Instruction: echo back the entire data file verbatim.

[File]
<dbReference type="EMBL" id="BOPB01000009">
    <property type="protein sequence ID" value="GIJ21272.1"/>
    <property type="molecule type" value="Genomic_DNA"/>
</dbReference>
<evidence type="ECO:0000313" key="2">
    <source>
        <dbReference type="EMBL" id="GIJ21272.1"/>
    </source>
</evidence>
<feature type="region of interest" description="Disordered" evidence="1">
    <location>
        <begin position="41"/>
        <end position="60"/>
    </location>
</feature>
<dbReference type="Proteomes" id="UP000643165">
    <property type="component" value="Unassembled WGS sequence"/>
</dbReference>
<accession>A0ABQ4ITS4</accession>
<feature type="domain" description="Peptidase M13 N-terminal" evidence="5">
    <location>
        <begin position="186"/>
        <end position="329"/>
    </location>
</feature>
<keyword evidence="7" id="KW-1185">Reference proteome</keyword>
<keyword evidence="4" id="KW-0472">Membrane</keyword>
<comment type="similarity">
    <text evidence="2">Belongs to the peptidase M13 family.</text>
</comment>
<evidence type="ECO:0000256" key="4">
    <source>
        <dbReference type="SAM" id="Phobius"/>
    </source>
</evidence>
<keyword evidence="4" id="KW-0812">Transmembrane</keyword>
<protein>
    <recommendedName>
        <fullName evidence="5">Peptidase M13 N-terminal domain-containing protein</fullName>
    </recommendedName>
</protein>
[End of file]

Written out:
<dbReference type="EMBL" id="BOPB01000009">
    <property type="protein sequence ID" value="GIJ21272.1"/>
    <property type="molecule type" value="Genomic_DNA"/>
</dbReference>
<evidence type="ECO:0000313" key="2">
    <source>
        <dbReference type="EMBL" id="GIJ21272.1"/>
    </source>
</evidence>
<feature type="region of interest" description="Disordered" evidence="1">
    <location>
        <begin position="41"/>
        <end position="60"/>
    </location>
</feature>
<dbReference type="Proteomes" id="UP000643165">
    <property type="component" value="Unassembled WGS sequence"/>
</dbReference>
<accession>A0ABQ4ITS4</accession>
<feature type="domain" description="Peptidase M13 N-terminal" evidence="5">
    <location>
        <begin position="186"/>
        <end position="329"/>
    </location>
</feature>
<keyword evidence="7" id="KW-1185">Reference proteome</keyword>
<keyword evidence="4" id="KW-0472">Membrane</keyword>
<comment type="similarity">
    <text evidence="2">Belongs to the peptidase M13 family.</text>
</comment>
<evidence type="ECO:0000256" key="4">
    <source>
        <dbReference type="SAM" id="Phobius"/>
    </source>
</evidence>
<keyword evidence="4" id="KW-0812">Transmembrane</keyword>
<protein>
    <recommendedName>
        <fullName evidence="5">Peptidase M13 N-terminal domain-containing protein</fullName>
    </recommendedName>
</protein>